The Psychological Role Of A Nanny: Prince William Attends The Funeral of His Childhood Nanny Olga
Prince William has had a rough month, and it seems the last straw was the unexpected death of his nanny Olga Powell, who was hired on as nanny to the young princes before they were in school. She worked at Kensington Palace for fifteen years, helping to raise the boys and help them make sense of their mum Princess Diana’s awful death. William kept in touch, wishing Harry luck with his deployment in Afghanistan. She even attended the royal wedding last year. Before the royal wedding, Olga was interviewed and said, “Their upbringing was very normal and their parents wanted them to have as ordinary a childhood as they could. If they saw a muddy puddle they wanted to jump in it and if there was something to climb, they wanted to climb it.”
It sounds like Olga was a treasure trove of cute anecdotes about the princes, but she died of a heart attack at 82. She described the brothers as grandsons, and I don’t doubt they loved her well, especially during the years following Diana’s death. But how motherly can any nanny be? In her book Shadow Mothers, Cameron Macdonald explains the paradoxical role of a nanny: “form a strong emotional bond with the children while at the same time never, ever, threatening the mother’s place. To be simultaneously present and absent in the children’s lives.” She explains the shift in the role of mother—previously nursing was considered menial, and an adequate mom was proven successful by establishing their child in society.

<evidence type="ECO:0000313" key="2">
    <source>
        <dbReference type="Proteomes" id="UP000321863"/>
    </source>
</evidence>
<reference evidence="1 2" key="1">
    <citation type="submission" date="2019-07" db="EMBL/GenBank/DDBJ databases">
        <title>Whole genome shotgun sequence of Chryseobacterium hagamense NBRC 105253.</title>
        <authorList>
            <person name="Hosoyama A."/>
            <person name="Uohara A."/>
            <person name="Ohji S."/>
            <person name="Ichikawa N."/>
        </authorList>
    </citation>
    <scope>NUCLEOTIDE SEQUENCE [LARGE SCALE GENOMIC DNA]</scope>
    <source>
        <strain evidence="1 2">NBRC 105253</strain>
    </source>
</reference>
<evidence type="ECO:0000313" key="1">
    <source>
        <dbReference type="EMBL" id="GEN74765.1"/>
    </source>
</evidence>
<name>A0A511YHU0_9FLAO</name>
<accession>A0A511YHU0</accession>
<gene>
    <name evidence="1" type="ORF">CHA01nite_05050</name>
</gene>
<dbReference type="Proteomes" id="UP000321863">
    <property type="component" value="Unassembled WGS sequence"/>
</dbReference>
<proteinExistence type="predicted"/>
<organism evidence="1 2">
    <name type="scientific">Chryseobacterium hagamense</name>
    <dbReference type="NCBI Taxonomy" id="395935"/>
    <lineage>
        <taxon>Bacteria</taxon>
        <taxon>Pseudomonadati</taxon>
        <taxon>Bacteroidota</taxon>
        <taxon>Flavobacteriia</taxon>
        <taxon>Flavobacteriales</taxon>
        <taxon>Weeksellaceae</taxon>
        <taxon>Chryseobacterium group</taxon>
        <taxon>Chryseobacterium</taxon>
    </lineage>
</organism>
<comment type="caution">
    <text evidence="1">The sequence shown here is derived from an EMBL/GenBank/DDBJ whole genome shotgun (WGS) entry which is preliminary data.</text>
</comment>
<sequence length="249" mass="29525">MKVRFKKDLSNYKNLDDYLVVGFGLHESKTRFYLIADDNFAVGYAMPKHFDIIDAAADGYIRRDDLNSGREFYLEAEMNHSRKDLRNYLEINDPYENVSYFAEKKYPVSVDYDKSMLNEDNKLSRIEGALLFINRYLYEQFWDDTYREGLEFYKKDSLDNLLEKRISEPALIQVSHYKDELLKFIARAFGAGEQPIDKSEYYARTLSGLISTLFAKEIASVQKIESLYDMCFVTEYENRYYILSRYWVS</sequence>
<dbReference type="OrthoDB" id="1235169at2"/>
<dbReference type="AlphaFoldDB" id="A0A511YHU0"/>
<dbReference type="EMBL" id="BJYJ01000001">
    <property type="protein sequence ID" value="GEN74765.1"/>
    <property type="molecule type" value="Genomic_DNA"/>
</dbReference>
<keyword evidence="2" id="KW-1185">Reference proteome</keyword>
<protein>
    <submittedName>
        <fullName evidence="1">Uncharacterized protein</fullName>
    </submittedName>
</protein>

The death of nanny Olga has surely hit the princes hard. Having lost their mother so young, they would naturally turn to the other female presence who was established in the home, and now that she’s passed on, William and Harry really are without a mother. Perhaps the royal baby can have Olga as one of her many middle names?
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